China, Britain and India will cooperate in an international campaign to save endangered Tibetan antelopes by cracking down on the trade in shahtoosh wool. This international effort seeks to halt the trade at the sites of capture, production and sale.
Without this drive, the Tibetan antelope will become extinct in five years, according to the results of an eight-month joint investigation into the illegal trade of Tibetan antelope.
The results were released by the International Fund for Animal Welfare (IFAW) and the Wildlife Trust of India (WTI) on June 27 in Beijing, London and Delhi.
Delegates from China’s government departments and environmental non-governmental organizations, Britain’s law enforcement organizations and India’s fashion designers all expressed their determination to strengthen protection.
With international cooperation, illegal poaching declined in the first half of this year.
Inhabiting in the Qinghai-Tibet Plateau, Tibetan antelopes, which are under the protection of the Convention on International Trade in Endangered Species, number under 75,000, down from several million a century ago.
They were being killed at a rate of 20,000 per year, mainly due to the large demand for shahtoosh shawls in Western markets since the 1980s, according to Grace Ge Gabriel, country director of IFAW in China.
The Chinese government has exerted great efforts to protect Tibetan antelope since 1981, according to sources from the State Forestry Bureau.
All commercial exports involving Tibetan antelope and antelope-related products have been prohibited in China, according to Wang Weisheng, an official in charge of wild animal protection with the bureau.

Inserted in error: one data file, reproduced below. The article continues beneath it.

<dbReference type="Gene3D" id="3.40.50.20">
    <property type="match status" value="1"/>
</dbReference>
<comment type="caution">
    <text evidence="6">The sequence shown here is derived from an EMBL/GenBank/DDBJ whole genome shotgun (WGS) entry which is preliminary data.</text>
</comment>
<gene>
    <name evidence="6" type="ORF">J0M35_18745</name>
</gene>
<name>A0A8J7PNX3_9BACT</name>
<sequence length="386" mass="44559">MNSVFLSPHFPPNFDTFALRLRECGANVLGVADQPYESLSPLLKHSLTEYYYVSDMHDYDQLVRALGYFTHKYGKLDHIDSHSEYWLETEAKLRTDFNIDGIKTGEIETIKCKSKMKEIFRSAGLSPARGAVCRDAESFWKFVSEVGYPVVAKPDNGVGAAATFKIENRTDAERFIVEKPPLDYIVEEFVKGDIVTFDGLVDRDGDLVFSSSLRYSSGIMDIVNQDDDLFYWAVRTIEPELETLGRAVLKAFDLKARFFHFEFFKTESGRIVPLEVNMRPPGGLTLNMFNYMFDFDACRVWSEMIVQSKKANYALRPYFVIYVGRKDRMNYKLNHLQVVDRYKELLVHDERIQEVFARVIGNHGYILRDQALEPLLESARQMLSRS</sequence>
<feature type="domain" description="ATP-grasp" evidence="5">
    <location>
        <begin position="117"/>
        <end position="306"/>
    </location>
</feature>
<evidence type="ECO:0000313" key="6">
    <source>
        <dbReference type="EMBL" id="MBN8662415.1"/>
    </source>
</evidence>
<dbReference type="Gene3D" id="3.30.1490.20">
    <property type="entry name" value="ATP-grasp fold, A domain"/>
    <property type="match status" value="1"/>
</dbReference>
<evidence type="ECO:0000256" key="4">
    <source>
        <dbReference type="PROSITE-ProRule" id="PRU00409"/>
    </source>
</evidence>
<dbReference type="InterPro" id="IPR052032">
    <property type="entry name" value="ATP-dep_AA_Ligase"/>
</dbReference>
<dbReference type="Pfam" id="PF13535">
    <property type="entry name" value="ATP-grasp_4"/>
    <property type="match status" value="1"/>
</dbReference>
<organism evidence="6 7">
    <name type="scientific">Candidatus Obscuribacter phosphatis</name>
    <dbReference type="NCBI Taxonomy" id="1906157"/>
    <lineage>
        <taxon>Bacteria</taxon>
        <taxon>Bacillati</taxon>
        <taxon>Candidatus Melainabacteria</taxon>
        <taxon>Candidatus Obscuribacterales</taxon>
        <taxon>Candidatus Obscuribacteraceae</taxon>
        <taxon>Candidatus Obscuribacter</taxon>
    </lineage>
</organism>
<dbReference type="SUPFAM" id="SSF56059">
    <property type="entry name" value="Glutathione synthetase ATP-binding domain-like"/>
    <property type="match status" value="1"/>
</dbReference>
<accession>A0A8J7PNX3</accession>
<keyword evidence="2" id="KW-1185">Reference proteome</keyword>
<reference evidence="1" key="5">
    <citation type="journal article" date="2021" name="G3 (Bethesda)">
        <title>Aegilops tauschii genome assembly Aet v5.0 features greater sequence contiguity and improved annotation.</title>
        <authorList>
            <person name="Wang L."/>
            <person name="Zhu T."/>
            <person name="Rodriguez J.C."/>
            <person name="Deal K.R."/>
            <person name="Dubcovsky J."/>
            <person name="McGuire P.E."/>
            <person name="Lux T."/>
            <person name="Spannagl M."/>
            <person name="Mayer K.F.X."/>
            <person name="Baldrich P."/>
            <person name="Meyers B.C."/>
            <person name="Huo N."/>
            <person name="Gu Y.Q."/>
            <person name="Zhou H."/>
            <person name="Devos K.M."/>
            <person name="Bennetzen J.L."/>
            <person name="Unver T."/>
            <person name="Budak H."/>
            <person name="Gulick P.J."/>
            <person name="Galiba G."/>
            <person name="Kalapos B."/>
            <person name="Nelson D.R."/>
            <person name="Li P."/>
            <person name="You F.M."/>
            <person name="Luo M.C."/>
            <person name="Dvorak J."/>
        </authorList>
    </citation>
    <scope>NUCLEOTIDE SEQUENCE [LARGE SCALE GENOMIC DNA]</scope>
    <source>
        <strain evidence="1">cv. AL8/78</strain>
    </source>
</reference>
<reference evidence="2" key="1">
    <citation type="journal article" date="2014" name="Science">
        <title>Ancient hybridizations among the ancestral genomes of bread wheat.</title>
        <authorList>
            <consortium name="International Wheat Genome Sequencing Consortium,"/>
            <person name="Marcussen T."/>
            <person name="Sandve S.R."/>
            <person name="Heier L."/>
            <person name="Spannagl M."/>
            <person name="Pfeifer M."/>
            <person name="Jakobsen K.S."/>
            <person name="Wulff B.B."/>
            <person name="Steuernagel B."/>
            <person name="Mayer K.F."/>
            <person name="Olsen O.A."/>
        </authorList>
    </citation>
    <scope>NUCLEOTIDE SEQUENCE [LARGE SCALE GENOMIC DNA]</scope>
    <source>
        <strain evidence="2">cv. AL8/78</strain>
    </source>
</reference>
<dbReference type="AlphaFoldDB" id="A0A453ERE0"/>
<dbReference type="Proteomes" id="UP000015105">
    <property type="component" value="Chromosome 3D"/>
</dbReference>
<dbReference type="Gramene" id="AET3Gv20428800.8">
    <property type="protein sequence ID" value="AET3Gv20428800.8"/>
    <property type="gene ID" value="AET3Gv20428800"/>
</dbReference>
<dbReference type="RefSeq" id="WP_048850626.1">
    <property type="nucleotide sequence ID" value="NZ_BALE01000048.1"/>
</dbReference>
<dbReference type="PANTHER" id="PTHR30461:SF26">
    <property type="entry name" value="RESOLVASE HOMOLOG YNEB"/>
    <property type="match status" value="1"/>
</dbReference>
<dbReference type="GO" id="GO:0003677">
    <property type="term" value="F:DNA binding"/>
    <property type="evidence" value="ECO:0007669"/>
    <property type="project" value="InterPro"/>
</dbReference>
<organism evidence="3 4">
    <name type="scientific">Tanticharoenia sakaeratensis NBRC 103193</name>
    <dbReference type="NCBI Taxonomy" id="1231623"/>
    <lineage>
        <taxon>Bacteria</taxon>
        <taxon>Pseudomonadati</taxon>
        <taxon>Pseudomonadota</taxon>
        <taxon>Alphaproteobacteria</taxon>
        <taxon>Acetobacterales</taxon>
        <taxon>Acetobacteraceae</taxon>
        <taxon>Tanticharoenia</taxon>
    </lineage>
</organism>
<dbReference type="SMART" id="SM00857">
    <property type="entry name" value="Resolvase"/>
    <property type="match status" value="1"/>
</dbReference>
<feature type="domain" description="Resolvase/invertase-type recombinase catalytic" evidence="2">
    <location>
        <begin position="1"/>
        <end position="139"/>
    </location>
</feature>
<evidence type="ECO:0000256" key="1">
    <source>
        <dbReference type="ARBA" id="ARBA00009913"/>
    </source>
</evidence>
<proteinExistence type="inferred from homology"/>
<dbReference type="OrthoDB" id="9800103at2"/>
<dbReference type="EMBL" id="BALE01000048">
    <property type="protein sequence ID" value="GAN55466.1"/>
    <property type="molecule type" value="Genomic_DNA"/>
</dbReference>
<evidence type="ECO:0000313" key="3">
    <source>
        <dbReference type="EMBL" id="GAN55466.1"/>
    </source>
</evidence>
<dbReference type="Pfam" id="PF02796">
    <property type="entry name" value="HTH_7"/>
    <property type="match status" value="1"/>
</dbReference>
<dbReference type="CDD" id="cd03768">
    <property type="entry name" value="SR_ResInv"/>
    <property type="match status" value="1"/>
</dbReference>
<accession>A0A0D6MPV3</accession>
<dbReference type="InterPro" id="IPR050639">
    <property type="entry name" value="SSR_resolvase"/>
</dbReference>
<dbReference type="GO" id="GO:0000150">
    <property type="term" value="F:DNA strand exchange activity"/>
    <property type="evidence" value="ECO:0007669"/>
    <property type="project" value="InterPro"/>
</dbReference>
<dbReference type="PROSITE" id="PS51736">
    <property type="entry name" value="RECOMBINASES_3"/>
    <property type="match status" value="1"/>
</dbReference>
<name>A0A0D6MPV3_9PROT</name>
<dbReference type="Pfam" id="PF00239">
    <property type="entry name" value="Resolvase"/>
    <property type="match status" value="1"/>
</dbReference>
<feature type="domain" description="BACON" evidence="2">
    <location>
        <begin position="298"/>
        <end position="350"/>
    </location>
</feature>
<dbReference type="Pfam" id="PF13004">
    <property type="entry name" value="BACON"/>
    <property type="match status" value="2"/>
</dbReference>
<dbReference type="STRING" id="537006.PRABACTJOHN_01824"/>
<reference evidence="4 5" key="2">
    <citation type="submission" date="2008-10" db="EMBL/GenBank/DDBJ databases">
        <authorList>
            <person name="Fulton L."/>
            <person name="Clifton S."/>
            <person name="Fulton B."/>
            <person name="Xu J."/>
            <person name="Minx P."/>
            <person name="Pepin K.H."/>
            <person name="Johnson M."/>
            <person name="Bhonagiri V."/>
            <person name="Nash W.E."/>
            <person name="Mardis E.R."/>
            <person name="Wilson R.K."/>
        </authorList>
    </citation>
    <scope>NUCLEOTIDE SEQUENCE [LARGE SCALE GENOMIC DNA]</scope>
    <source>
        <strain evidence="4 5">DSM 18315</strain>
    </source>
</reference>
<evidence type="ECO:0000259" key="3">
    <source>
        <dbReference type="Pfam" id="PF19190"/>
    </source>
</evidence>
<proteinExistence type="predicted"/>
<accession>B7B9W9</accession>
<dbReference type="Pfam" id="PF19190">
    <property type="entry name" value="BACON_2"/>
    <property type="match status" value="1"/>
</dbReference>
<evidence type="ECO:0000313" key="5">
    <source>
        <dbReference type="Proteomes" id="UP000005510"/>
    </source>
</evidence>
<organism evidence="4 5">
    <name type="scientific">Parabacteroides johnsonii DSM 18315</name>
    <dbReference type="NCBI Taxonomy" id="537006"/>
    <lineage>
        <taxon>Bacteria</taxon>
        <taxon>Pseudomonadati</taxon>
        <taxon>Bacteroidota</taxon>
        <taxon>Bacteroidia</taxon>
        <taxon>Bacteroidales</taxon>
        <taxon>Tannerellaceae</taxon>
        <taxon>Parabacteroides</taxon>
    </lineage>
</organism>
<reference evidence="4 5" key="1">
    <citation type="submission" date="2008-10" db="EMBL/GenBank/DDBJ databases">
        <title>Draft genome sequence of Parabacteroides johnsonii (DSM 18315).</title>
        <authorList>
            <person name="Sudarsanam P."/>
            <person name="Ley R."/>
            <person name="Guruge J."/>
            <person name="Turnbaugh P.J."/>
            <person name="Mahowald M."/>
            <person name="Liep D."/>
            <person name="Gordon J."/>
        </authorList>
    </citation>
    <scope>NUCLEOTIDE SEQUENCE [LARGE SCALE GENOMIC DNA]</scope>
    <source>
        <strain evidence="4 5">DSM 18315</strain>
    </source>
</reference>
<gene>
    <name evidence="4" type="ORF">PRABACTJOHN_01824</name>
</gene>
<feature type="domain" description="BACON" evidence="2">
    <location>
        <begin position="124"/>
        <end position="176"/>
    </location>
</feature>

In addition, China has opened three nature reserves in the antelope’s habitat and appointed special protection agencies to regularly patrol the mountains to fight against illegal hunting.
Since last year, the administration has allocated a special fund for the protection of the antelope, including 2 million yuan (US$241,250) to improve the equipment of the region’s police stations, according to Cao Zhen, vice-director of the forest police bureau.
The Chinese officials vowed to continue to fight against the illegal poaching, smuggling, manufacturing and sale of antelope products.
The British law enforcement departments pledged to implement tougher fines and penalties for those charged with the illegal trade or possession of shahtoosh. This promise was echoed by several countries, including China, India, Italy and the United States, in a joint announcement made in Xining, the capital city of northwest China’s Qinghai Province.
IFAW also advised China, Nepal, India, EU countries and other possible shatoosh consuming countries to vigorously enforce relevant endangered species protection laws.
“When you wear this shawl you are not proclaiming how rich and privileged you are, you are merely making a statement about your insensitivity and willingness to cause death,” warned Maneka Gandhi, minister of state for social justice and empowerment of India.